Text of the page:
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I'm a freelance journalist, this is my personal blog, it will host a variety of posts. Its main purpose is to give me a place to write at length about a topic in which I am immersed -- a blog about searching the Internet, mostly by talking to Googlebot, for what you could loosely categorize as information of interest to the public that someone might not want the public to see.

I'm using the Blogger platform because it's free to use my custom Google domain on Blogger, and it also forces me to focus on writing and ignore aesthetics, as the latter is a lost cause. I hope you like the flowers. 

"Google hacking" for research is not all about using "Google dorks" or finding marked, controlled documents. Sometimes it's about finding enough breadcrumbs -- you don't have to recreate the bread, just follow the remnants to the final destination of the slob who was sauntering down the path eating a crispy baguette (I figure break the metaphor down before it can break down itself).

Googlebot is Google's World Wide Web spider. Google's index of the WWW makes it not only the most powerful metasearch engine in the world, but combined with the structured information cached on Google's server makes Google's collective networked brain a likely candidate for Earth's most powerful Artificial Intelligence.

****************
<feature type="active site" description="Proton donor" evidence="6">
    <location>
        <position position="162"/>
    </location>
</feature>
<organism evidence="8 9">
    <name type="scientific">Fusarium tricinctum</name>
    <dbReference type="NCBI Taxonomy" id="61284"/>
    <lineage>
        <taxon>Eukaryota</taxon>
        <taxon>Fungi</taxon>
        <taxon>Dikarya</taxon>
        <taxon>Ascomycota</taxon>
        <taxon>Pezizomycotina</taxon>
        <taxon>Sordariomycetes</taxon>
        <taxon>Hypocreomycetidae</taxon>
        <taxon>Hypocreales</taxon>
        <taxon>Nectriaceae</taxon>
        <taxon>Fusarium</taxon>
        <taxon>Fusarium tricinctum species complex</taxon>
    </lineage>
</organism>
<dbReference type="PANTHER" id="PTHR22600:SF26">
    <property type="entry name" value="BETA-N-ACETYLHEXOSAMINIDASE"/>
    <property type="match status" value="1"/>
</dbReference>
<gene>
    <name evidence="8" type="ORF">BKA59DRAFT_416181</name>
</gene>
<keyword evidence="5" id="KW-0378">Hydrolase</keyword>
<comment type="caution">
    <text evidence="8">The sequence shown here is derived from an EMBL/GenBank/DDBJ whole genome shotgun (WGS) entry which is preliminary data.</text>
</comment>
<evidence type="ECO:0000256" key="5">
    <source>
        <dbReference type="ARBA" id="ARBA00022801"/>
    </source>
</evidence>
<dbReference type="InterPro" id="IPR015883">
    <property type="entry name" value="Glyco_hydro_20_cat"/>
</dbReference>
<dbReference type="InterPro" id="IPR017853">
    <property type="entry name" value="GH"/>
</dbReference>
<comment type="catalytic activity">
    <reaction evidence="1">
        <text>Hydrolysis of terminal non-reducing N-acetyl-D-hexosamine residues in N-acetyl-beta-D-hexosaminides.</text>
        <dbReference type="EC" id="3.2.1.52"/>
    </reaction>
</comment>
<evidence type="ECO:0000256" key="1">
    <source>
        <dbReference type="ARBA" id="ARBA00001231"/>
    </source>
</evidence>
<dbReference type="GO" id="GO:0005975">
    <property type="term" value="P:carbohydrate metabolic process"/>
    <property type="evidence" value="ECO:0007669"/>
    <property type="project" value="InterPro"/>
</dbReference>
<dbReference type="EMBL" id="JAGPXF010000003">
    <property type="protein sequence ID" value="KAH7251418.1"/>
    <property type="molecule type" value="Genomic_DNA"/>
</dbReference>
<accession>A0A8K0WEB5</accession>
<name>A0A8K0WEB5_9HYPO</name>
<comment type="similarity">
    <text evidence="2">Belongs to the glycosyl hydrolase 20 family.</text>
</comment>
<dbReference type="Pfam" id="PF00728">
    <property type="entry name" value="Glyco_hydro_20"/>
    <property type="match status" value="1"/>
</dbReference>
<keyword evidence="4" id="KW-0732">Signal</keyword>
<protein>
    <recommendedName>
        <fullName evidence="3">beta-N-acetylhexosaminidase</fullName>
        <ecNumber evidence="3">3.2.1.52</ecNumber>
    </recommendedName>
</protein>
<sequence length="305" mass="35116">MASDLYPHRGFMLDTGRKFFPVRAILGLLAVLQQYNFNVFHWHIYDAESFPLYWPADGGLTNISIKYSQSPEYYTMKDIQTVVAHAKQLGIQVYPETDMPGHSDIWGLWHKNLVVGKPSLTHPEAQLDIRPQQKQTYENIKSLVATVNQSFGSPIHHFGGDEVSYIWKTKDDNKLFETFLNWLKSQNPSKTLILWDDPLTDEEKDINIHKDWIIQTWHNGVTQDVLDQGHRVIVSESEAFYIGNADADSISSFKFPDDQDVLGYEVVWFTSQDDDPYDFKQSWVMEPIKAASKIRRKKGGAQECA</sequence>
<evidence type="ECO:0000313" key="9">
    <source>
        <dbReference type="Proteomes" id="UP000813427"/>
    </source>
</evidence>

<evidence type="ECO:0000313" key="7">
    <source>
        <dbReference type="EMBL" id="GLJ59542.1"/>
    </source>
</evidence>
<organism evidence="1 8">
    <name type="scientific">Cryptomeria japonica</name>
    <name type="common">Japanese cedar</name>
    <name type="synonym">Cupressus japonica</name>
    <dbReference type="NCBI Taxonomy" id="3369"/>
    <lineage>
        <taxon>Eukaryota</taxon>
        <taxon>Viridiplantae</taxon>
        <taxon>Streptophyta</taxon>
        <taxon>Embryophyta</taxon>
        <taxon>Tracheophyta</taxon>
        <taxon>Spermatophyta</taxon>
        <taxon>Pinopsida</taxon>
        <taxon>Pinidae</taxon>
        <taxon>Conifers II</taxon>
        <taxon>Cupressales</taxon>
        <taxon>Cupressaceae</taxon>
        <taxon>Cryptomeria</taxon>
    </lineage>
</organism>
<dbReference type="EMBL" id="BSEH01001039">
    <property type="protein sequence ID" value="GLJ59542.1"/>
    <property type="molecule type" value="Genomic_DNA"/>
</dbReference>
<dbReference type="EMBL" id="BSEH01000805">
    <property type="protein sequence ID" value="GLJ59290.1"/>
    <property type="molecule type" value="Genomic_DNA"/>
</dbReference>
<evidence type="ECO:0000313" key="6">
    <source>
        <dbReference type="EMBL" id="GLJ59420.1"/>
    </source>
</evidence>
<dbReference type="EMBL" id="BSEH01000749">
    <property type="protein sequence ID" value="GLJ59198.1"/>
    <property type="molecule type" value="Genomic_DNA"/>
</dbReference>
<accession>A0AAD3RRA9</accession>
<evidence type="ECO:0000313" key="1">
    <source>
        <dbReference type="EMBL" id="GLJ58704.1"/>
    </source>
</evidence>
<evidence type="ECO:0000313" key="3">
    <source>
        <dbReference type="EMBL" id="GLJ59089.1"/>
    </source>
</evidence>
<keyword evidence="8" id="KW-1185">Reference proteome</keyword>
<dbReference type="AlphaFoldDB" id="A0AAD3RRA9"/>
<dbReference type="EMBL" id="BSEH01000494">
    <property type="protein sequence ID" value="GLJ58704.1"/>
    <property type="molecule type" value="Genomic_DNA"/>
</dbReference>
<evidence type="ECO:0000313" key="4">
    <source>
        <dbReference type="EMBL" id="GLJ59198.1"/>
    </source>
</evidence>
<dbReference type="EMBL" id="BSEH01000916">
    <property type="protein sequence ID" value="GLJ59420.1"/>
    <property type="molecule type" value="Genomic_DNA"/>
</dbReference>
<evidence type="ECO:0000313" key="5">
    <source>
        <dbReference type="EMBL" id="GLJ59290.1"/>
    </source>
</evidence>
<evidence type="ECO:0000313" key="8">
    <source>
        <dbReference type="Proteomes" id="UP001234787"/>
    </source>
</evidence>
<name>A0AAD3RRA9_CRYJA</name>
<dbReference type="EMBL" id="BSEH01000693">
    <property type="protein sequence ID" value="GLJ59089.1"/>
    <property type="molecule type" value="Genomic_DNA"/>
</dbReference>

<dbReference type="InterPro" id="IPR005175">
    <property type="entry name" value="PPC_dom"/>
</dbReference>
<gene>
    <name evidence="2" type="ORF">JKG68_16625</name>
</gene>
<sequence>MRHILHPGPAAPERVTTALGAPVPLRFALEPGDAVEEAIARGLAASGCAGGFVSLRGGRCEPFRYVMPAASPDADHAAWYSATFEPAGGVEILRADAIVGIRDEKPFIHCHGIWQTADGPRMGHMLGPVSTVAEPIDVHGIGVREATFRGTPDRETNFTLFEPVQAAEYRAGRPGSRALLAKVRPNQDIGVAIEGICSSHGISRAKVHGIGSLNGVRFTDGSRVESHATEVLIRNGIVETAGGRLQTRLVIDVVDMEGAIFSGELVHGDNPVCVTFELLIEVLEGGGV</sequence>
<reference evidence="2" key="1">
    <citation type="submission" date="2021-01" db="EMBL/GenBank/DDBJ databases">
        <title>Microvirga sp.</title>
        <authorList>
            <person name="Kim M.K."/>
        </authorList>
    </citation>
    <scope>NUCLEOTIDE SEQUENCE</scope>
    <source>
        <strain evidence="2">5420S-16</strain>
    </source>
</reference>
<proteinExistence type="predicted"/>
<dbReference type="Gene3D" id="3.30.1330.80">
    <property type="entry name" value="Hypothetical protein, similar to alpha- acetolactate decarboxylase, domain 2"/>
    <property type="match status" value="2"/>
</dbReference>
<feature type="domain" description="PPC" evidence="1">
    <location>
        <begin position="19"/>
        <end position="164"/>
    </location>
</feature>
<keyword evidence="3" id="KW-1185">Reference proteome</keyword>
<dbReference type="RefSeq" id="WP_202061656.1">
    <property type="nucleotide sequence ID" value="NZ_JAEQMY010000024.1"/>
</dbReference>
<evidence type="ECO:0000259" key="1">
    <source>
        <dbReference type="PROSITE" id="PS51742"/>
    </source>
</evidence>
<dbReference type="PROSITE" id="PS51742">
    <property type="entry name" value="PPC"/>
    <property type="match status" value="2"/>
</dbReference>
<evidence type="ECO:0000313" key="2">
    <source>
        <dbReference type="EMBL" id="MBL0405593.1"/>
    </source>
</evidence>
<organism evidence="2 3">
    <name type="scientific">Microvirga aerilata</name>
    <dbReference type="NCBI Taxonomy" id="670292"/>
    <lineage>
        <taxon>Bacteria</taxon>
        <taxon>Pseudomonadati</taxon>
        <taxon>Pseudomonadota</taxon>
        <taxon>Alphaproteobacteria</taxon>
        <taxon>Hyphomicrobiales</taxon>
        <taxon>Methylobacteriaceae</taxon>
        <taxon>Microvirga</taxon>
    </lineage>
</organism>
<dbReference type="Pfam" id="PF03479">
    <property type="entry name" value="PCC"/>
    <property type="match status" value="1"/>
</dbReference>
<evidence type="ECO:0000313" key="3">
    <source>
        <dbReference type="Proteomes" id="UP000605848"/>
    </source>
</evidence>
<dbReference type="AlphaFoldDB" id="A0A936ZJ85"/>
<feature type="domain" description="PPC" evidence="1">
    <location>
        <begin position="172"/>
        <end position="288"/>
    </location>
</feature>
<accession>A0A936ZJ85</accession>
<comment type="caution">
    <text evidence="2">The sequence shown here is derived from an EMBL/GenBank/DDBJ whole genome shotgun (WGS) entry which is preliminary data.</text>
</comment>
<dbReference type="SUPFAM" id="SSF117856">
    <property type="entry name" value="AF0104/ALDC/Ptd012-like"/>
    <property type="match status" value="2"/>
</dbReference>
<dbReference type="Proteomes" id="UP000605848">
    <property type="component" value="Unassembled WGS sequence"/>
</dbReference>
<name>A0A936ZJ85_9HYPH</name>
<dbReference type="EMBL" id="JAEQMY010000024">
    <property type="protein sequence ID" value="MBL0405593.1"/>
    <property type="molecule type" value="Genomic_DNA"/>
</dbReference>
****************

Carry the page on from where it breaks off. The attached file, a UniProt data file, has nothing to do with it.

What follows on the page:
Google's filetype operator lets you tell Googlebot to bring back files of specified types, given by (usually) 3-character extension suffixes, like .pdf, .xls, .docx. Searching Google for filetype:kml tells the Bot to bring back Keystone Markup Language -- Google Earth - files. The format is widely used by US defense and intelligence agencies, and combined with the right key terms can find things like planned National Guard deployments for the upcoming 58th Presidential Inauguration.

As importantly, Googlebot is prodigious -- chances are fair that if information is connected to the World Wide Web at a bare minimum of online visibility, Googlebot will have seen it. Even if it doesn't know what you seek by name, it is only a matter of finding the right way to describe it according to a limited set of strict rules, while at the same applying the right amount of "fuzz," because Google doesn't make flawless html copies. Especially when crawling other formats (not just webpages with metadata more friendly to crawling), Googlebot is likely to transpose an O to a 0, skip spaces in the middle of words, etc.

This post is just an introduction -- next post we'll go right to looking at a topic by a keyword: AFRICOM. I'll show some custom search approaches and some potential product, also using a concentrated sample of the corpus, I'm not sure exactly what size, honestly, double-digit Gb, I've collected and indexed over the past several years. I've found a lot of things I think people deserved to know about, things the public should have been told about. Below are some links to published work from some of my more striking discoveries for you to peruse while you wait for post 2, because I am not only very good at talking to Googlebot, I am nice.

-- Kenneth

 Boston Trolling

 License to Connive